Health Care Reform: How a Drop in ‘Job Lock’ Could Benefit Your Business

Newsflash: Not everybody likes their job.

Shocker, right? But the Affordable Care Act, aka health care reform, makes it easier for workers to leave jobs they might not be completely gung-ho about.

And some of them could give your business a boost.


‘Job lock’ picked

One of the key tenets of the legislation is creating widespread access to affordable health coverage.

No more worries about being denied because of a pre-existing condition, and new places to shop for health insurance (i.e., federal and state exchanges).

That means no more hanging on to a job you’re not in love with simply because you don’t want to lose your health coverage – a phenomenon commonly referred to as “job lock.”


Tomato, tom-AH-to

The effects of a decline in job lock are highly debatable, of course. A February 2014 report from the Congressional Budget Office (CBO) estimates a 1.5-2 percent drop in total number of hours worked from 2017-2024, largely due to health care reform.

Spin that data one way, and you get this:

  • The equivalent of 2.5 million fewer full-time positions by 2024
  • Less incentive to work due to increased taxes and financial incentives to keep earnings low (such as increased subsidies at the health insurance exchanges)
  • And, therefore, more dependency on government “handouts”

Spin it the other way, and you get this:

  • American workers retiring earlier, instead of hanging on until they’re eligible for Medicare
  • People quitting a second or part-time gig to spend more time at home with the kids, go back to school, write a novel, paint a masterpiece and so on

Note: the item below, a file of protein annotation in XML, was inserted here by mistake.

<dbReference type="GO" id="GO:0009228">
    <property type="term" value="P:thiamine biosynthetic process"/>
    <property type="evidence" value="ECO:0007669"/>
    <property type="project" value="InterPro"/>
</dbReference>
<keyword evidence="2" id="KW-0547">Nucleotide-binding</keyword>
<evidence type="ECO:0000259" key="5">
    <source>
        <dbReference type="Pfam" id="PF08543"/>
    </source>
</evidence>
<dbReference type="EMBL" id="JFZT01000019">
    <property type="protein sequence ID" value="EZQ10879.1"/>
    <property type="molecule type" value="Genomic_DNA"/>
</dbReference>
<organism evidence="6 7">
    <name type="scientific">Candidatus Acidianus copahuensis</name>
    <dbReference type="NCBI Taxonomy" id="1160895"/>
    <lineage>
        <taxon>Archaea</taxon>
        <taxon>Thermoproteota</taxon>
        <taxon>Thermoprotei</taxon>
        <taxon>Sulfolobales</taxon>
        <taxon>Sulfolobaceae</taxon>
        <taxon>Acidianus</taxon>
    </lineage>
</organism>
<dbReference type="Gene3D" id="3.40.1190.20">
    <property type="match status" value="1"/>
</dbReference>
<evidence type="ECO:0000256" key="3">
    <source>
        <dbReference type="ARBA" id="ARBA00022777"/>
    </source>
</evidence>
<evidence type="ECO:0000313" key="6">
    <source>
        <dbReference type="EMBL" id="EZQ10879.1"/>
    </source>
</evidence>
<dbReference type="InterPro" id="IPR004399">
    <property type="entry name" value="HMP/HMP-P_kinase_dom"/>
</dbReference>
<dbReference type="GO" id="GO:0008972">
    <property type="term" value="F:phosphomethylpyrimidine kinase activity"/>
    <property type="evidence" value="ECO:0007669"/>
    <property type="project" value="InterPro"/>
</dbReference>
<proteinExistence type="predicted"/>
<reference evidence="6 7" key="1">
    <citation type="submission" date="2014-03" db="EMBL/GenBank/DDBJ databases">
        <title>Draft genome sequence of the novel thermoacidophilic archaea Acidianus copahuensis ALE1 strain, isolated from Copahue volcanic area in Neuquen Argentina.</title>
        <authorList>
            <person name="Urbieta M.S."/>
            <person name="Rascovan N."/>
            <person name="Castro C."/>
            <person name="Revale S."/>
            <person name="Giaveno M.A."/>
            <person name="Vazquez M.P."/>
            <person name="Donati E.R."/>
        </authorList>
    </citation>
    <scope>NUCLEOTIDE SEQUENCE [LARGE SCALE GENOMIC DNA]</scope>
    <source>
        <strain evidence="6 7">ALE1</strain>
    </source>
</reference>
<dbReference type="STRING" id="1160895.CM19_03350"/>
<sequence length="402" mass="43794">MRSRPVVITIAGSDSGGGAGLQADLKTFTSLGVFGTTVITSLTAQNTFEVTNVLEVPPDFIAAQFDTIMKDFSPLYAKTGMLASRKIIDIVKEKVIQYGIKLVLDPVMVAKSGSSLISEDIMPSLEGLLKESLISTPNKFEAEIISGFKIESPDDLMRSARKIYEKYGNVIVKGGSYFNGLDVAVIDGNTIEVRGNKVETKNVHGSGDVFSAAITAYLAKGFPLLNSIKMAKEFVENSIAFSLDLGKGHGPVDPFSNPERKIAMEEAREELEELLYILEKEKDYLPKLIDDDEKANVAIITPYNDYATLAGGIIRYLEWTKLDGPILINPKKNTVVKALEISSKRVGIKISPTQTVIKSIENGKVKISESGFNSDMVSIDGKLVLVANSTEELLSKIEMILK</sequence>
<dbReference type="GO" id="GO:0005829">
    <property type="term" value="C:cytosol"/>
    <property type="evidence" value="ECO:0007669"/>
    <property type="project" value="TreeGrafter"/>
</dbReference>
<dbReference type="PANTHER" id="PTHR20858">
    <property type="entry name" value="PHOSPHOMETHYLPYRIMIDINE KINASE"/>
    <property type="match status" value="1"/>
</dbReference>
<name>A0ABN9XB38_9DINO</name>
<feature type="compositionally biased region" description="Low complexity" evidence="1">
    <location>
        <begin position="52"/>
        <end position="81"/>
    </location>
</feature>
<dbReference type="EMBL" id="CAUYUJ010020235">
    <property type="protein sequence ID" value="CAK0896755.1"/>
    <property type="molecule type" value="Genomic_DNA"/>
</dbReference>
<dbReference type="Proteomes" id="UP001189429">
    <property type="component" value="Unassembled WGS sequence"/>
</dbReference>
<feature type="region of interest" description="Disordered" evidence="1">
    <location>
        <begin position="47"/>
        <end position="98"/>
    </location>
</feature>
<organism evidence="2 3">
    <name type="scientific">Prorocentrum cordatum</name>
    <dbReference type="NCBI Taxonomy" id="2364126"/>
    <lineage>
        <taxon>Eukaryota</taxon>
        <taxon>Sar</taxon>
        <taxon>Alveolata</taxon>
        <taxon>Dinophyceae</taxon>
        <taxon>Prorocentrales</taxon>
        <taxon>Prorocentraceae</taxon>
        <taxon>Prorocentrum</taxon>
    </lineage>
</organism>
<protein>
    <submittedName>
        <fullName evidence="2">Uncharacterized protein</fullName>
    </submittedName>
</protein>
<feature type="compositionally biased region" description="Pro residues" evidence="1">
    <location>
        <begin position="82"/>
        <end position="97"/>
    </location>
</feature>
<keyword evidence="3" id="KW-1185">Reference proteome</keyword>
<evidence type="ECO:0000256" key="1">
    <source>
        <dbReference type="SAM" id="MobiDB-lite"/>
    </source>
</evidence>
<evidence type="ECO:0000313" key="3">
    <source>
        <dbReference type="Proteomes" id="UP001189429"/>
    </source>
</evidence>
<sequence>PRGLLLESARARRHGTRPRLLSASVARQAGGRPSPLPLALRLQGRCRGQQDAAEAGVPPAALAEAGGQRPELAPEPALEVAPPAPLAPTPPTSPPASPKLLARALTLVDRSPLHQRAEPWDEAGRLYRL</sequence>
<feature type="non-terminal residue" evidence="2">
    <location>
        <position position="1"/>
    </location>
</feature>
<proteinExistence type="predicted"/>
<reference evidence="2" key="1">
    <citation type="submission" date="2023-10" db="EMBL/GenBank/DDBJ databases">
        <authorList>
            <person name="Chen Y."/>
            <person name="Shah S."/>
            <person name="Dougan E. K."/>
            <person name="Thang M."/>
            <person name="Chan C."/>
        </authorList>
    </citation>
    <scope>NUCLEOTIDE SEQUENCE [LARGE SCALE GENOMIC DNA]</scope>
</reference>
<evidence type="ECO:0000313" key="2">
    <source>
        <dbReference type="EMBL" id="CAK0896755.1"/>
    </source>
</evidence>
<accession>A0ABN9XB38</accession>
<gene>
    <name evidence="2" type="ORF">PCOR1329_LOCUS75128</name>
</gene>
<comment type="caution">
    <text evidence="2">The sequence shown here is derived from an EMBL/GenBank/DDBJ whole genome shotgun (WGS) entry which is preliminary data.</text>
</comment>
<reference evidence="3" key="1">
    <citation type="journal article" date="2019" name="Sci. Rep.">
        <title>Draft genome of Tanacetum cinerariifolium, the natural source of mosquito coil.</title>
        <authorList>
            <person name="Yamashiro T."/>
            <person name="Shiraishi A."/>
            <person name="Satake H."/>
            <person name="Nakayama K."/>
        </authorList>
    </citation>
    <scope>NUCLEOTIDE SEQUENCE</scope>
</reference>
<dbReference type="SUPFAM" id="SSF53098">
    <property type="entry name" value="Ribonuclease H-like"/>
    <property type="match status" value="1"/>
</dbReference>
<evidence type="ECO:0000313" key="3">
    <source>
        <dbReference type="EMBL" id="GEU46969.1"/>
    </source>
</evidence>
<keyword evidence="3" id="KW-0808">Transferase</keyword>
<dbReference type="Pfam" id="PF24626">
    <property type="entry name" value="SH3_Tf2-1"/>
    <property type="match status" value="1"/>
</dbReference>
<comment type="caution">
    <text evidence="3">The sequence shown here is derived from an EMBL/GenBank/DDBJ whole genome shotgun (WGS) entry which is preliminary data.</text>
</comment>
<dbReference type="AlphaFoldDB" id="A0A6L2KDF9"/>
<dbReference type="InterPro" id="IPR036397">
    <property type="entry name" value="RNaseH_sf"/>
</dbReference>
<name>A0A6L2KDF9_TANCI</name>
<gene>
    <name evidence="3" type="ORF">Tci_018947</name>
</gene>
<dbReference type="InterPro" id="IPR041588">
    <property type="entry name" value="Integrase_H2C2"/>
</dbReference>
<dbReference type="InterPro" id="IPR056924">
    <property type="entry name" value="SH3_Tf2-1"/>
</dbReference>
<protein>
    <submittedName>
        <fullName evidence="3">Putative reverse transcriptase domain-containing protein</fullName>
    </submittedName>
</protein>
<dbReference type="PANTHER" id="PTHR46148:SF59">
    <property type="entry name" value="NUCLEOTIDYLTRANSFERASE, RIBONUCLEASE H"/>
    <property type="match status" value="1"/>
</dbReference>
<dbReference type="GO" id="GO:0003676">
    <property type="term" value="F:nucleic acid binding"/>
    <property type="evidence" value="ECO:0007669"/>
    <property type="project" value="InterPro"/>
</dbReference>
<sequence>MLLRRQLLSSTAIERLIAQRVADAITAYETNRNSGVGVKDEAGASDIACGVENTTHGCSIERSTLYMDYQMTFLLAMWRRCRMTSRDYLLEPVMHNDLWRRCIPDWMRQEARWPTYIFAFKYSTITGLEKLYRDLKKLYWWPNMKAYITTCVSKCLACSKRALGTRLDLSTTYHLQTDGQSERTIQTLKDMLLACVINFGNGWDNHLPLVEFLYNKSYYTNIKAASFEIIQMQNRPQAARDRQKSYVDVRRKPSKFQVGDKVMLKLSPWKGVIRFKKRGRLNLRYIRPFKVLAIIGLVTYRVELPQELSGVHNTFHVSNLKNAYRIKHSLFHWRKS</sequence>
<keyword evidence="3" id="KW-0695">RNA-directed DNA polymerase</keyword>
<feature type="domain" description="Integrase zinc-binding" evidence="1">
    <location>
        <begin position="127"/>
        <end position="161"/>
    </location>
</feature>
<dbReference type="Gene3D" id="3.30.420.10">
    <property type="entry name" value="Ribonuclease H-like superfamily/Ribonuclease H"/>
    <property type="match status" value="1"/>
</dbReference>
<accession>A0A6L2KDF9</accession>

• Increased entrepreneurship as some go into business for themselves
  • Talented individuals looking for employment elsewhere

For the purposes of this article, we’ll focus on the hard-working, skilled individuals who are leaving a job they dislike to pursue their dream of a better, more fulfilling career.


What it means for your business


Over the last few decades, health insurance has often been tied to employment. If an employee wanted to keep his coverage, he had to stay at his job. This was especially true if the employee suffered from a pre-existing condition.

But health care reform changed all that. Because it provides expanded access to health insurance, Americans can get the coverage they need without depending on their employer to offer it.

If you’re a company looking to land some of this freed-up talent, there are a couple things you can do to attract these individuals, including:

  • Beefing up your recruiting efforts (since you won’t be the only one looking)
  • Making sure you offer competitive benefits (since health insurance is something these job seekers will be looking for anyway)
  • Putting your positive company culture on display (since that may be what was missing at their last gig)

It might not be all good for your organization, however. Perhaps yours is the company these workers are trying to get away from.

If that’s the case, let them go. Employees who aren’t engaged in helping your business succeed – for whatever reason – are better off elsewhere. And you’re probably better off without them.

Entrepreneurial effect


A downtrend in job lock may also lead to an increase in entrepreneurship, as both young and old brave the business world in an attempt to build their own small firms.

Those at the younger end of the spectrum get a boost from health care reform. They can remain on their parents’ health insurance plan until they turn 26. Others bring years of industry experience to their entrepreneurial endeavors.

But age really doesn’t matter when it comes to those who start small businesses. They bring dedication, energy and innovation to the marketplace, and all have the potential to create more American jobs down the road.

That’s good for everybody.

Learn how Insperity can help your company handle health care reform issues of all kinds.

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